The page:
Winston-Salem, N.C.-based BB&T Corp. may be a super-regional, but the bank's acquisitive yet conservative deal-making has garnered it national notice in industry and analyst circles. BB&T has in the last 10 years more than doubled its assets to $174.8 billion, making it one of the largest regionals in the world and the 13th largest bank in the U.S.

Taking over the deposits and branches of failed Colonial BancGroup in 2009 from FDIC enabled BB&T to crack the U.S. top 10 in rankings of deposits; the bank has $124.2 billion currently. It also boosted BB&T's presence in Alabama, Georgia and Florida, while giving the institution a foothold in Texas.

And a regulatory approval-pending acquisition of BankAtlantic would vault BB&T's market share ranking to sixth place in the greater Miami area, up from 14th, as BB&T seeks to take advantage of conditions in capacity, buyer sentiment, condo-to-rental conversions and Latin American investment that seem to prime the "Magic City" for growth again.

As this once quiet Southeastern bank rises more swiftly to national prominence, it's working on its mobile offerings. BB&T released April 30 one of the most strongly desired mobile banking features - mobile check deposit - to its retail and business customers. It did so admittedly later than other banks, but with a twist that sets BB&T apart from some of them: BB&T's charging 50 cents per deposited check to use the service.

The pay-as-you-go method is not unheard of: U.S. Bank charges 50 cents per check for its service and First Tennessee Bank assesses certain customers 99 cents per item. Per-check charging could in fact become the norm if results show the amount of customers the fee scares away is de minimis to the amount that will pay to tap it for the time-saving or hassle-free convenience, especially if doing so finances the cost of adding the service, or even provides profit.

"We did look at what other banks were doing before we made the decision," says Patricia Kinney, who manages the mobile banking channel for BB&T. "Some were, and some weren't passing any costs onto their clients. Mobile check deposit doesn't really lower our branch cost, because we still have to keep the lights on and have employees there.

The research indicated the costs are born by those who use it more frequently. "Our pricing in this particular case, however, is based more on breaking even," Kinney says. "The value is our clients see it as a convenience, and hopefully they're more interested in banking with us."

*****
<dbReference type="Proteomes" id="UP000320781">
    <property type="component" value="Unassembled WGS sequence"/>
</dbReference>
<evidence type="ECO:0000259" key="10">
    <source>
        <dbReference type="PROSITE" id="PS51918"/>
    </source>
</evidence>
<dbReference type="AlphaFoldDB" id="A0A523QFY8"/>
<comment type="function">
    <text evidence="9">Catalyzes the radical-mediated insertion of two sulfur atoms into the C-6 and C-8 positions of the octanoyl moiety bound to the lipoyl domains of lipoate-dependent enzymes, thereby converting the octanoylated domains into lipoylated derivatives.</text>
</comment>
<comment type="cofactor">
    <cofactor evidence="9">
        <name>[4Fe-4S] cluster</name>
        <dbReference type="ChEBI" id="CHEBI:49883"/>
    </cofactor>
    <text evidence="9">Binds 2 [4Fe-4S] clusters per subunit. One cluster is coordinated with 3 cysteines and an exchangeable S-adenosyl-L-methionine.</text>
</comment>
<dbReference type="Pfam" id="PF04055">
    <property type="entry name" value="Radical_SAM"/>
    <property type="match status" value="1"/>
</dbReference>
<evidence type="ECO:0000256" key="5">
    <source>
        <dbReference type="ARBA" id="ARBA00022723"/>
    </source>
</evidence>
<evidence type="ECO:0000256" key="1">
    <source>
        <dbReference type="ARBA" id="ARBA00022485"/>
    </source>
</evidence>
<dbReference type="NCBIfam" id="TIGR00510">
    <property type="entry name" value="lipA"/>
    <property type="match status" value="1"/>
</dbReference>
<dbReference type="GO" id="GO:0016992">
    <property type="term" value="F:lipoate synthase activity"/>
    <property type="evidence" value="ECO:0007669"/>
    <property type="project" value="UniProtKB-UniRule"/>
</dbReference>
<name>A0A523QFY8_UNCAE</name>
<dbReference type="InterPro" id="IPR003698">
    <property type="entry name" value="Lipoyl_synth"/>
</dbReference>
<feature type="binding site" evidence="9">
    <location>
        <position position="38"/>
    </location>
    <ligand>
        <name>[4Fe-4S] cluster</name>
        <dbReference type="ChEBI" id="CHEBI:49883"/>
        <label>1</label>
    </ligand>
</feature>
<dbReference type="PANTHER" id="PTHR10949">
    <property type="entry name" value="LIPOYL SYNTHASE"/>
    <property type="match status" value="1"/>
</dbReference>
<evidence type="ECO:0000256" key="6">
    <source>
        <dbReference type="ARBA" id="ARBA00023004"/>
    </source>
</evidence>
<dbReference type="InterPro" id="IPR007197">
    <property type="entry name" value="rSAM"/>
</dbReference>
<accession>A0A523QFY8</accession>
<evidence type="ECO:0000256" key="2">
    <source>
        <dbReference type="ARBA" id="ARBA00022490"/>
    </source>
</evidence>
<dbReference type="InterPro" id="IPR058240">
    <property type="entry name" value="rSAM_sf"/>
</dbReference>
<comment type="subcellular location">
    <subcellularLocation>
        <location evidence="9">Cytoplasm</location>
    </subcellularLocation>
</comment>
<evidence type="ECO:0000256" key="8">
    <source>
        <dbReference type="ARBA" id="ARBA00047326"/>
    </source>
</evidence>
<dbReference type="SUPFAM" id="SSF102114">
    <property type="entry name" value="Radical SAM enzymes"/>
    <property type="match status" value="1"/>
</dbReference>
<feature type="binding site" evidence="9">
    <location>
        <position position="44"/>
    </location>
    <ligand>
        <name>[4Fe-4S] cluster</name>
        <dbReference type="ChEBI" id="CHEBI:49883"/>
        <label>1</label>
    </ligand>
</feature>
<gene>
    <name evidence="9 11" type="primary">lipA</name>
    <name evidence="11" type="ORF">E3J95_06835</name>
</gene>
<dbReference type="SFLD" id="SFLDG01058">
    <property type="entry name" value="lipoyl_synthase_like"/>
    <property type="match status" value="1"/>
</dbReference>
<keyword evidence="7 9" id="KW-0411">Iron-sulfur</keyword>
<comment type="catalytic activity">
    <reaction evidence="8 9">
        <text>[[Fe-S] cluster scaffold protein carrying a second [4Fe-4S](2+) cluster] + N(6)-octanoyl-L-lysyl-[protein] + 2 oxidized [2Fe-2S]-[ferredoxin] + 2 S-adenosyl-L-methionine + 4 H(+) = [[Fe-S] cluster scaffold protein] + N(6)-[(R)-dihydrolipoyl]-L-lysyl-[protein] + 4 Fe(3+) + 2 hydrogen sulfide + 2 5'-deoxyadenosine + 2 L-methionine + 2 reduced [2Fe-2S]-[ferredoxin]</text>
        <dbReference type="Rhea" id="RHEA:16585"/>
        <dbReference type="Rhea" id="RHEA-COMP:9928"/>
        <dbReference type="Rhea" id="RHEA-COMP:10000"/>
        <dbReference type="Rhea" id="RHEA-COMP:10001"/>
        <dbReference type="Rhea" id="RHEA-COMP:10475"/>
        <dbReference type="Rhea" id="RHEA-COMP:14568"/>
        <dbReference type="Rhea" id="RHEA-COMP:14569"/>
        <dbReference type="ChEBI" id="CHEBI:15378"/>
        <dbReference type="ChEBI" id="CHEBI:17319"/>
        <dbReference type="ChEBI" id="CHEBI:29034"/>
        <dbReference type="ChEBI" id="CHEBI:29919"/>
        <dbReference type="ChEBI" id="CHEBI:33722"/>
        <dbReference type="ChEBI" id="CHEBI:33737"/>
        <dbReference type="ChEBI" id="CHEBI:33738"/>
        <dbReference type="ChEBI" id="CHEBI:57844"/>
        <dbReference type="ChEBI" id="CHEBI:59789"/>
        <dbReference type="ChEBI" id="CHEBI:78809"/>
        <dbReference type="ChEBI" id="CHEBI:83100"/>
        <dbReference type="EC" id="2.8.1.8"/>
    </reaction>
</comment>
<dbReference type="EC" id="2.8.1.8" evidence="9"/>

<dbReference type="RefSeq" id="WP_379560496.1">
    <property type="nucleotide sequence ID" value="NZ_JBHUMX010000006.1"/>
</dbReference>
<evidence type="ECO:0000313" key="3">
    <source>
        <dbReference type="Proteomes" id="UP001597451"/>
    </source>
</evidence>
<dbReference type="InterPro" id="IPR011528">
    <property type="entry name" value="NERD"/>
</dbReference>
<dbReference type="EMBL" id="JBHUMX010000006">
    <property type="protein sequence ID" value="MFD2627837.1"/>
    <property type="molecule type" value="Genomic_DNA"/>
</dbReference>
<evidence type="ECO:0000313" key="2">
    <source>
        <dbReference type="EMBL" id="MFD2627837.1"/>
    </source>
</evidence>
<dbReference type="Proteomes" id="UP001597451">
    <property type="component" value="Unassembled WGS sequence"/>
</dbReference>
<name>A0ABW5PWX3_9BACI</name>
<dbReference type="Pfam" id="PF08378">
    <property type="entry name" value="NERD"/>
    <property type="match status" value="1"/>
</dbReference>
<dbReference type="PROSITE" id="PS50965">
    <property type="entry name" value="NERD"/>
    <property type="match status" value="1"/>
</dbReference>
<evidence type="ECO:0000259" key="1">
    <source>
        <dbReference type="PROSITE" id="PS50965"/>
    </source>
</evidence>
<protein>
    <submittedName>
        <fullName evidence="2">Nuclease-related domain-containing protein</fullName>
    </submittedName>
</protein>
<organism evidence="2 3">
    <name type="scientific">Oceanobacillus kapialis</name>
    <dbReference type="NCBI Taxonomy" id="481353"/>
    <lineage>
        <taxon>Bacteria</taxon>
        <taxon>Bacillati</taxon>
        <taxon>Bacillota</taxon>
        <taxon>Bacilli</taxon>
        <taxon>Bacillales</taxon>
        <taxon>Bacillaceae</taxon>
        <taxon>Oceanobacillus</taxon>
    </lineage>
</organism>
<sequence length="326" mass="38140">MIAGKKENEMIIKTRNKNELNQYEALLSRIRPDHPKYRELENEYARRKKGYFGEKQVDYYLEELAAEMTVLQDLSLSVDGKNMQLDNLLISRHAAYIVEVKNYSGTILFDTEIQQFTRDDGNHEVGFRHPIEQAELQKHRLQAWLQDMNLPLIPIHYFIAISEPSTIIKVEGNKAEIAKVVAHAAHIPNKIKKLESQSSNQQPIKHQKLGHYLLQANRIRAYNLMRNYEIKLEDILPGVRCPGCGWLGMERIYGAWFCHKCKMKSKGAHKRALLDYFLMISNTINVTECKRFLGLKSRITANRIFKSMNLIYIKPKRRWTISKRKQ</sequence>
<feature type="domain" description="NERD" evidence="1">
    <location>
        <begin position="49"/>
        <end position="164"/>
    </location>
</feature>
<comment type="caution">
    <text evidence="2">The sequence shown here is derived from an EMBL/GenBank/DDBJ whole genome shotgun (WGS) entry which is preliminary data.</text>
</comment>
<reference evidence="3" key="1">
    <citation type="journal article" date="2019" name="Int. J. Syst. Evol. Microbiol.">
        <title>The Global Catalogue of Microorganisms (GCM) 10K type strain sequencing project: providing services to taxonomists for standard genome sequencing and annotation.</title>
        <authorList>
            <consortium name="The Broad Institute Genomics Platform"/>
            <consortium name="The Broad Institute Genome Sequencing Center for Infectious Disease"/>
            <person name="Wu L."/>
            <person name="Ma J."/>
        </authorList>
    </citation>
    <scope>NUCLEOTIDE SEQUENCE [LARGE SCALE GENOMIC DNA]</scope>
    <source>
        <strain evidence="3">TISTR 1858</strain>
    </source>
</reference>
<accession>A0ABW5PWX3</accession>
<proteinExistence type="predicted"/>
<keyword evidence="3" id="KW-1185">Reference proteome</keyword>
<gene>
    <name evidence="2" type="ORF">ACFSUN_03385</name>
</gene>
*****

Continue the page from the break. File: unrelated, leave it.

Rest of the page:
BB&T is using software called Mobile Source Capture from Fiserv that enables the bank's consumer and business customers to make deposits by taking pictures of checks with their iPhones, iPod Touch or Android-based smartphones. BB&T has used scanner technology from Fiserv, called Branch Source Capture, since 2008, and Merchant Source Capture before that, so image-based check deposits can be made at the branch and at the offices of the bank's corporate customers, respectively.

For smartphone deposit capture, the first 30 days of deposits are free for BB&T retail customers. Maximum deposit limits for retail are $1,000 per day and $3,000 per month; for business clients, $2,500 per day and $5,000 per month. All users must meet certain requirements to tap the service, such as being a BB&T customer for at least 90 days. Those that are also online banking clients need only download BB&T's mobile banking app and log-in with their online ID and password to immediately deposit checks, says Sumit Deshpande, BB&T's mobile product group manager.

In the week after the service was launched, Deshpande says the bank received over $100,000 in smartphone-based deposits each day. Kinney adds the bank has "since seen an increase in the rate at which clients are signing up for mobile banking too." Fiserv was chosen because the vendor already supported branch and merchant check capture, Kinney says, and executives figured the mobile tool would play nice and quickly with BB&T's in-house built mobile banking app.

"We want to own our roadmap, so over the years we've brought the entire mobile platform in-house," Deshpande explains. "Our mobile apps, text banking, mobile Web and alert services are homegrown. Where Fiserv comes in is they had the ability to do mobile check deposit. It's easier and faster to market if you have the right people building it and supporting your in-house application. We've been able to do that."

BB&T is looking "very closely" at how it might fulfill one of the most frequent client requests for the service: Raising the max deposit limits, Deshpande says.





PROBLEM: How to quickly and practically deliver mobile check deposit?

SOLUTION: Tap incumbent vendor; charge usage fees.